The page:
Cybercrime appears to be wreaking havoc across the African continent, amid a pulsating episode of digital explosion. In September 2020, Kaspersky reported that Africa registered a total of 28 million cyber attacks between January and August 2020.
In the face of such alarming numbers, many observers believe that the threat of cybercrime in Africa is not being taken seriously, despite the damage it is already doing to their economies.
An international summit on cybersecurity that was supposed to take place on the 25th and 26th of October in Lomé, the capital of Togo, was canceled at the last minute without explanation or any reasons given.
In a vulnerable continent like Africa, which has a weak and outdated infrastructure and is struggling to develop while spending less, little or nothing on ICTs, experts strongly believe that there could be serious consequences if cybercriminals surrender a big blow to your computer systems.
Poorva Karkare, Policy Officer at the European Center for Development Policy Management (ECDPM), told BizTech Africa this week that “in a context where the digital revolution is increasingly being leveraged to bring development into different aspects of life, there could be serious repercussions.
“This includes building trust among the population (consumers and beneficiaries) to share their data with governments or private entities.” “Africa is lagging behind and a lot more needs to be done, but the questions around costs are really valid.
Many industry observers have suggested that Africa lags behind many continents in cybersecurity, which they say is seriously lacking in many public and private organizations in Africa, including SMEs.
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“Instead of having the best legislation (but without implementation capacities), it may be better to identify the specific problems that are most relevant in the African context and try to focus legislative and implementation efforts on those that solve them.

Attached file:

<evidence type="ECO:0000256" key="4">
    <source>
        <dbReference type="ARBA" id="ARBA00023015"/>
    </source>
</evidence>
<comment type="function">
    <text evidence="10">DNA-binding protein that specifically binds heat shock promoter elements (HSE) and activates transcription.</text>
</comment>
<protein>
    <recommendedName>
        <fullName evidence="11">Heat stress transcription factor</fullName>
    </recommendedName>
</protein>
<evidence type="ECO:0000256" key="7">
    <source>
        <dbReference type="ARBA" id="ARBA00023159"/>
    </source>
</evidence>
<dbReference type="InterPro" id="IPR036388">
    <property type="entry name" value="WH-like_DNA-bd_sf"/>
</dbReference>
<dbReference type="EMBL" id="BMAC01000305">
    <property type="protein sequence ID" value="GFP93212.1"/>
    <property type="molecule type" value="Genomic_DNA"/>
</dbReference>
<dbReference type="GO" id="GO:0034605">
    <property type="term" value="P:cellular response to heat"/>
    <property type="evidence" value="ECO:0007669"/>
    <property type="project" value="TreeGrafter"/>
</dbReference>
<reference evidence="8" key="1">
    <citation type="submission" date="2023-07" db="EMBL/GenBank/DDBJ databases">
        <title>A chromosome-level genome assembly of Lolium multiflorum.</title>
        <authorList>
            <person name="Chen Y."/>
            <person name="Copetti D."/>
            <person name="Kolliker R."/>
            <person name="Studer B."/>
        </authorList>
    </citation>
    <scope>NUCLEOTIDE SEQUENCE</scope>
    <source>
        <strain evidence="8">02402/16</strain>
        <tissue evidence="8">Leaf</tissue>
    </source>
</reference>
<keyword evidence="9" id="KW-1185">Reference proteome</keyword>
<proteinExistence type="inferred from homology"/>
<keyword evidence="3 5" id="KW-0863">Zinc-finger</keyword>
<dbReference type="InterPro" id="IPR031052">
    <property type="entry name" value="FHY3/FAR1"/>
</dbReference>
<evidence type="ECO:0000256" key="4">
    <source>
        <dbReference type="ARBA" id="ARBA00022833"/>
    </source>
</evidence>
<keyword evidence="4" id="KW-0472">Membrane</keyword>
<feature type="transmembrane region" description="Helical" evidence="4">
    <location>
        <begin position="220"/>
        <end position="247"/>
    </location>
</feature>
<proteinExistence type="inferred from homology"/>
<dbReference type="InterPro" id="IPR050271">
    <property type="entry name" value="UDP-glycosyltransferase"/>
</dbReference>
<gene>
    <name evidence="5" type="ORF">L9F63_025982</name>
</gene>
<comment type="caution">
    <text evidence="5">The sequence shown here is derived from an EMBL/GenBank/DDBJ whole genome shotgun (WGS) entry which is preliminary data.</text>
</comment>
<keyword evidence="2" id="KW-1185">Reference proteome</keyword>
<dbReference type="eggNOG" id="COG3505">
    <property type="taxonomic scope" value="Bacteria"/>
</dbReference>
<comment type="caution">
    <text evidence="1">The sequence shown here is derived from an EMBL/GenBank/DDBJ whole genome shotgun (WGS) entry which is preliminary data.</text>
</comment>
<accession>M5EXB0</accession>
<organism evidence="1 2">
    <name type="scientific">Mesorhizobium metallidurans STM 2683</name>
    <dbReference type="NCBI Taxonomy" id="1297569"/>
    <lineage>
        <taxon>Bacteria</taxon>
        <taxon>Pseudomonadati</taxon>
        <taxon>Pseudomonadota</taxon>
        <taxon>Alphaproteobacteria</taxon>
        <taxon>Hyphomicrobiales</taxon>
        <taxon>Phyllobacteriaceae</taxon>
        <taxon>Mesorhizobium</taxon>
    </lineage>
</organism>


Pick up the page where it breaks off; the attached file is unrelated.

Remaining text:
“THIS WOULD REQUIRE MORE DIAGNOSTIC STUDIES ON WHAT THE SITUATION IS ON THE CONTINENT.”
Asked why Africa seems to be downplaying the cybersecurity issue unlike, for example, Europe, where governments seem to be flexing their muscles, Karkare replied: “It’s still not clear how big the threat is, either because there is a lack of information or because policy makers are not convinced.
“There is no doubt that the protection of personal data is important. But perhaps what is considered criminal activity in Europe is not immediately classified in African countries for lack of legislation or simply because of different realities, preferences and political priorities.
“For example, the European Union’s General Data Protection Regulation (GDPR) is rigorous compared to legislation in other parts of the world with different criminal penalties and ideas about the free flow of information.
“Therefore, a direct comparison with the EU, while desirable, may not be fully valid.”
However, Poorva Karkare said that in terms of cybersecurity there is a need to combine efforts to bring criminal intelligence, law enforcement (including the enactment of legislation), regional capabilities and cross-border cooperation, as well as raising public awareness.
However, Karkare said that in a context where governments are fighting fires and trying to solve so many problems, perhaps cybercrime has not risen on the priority list.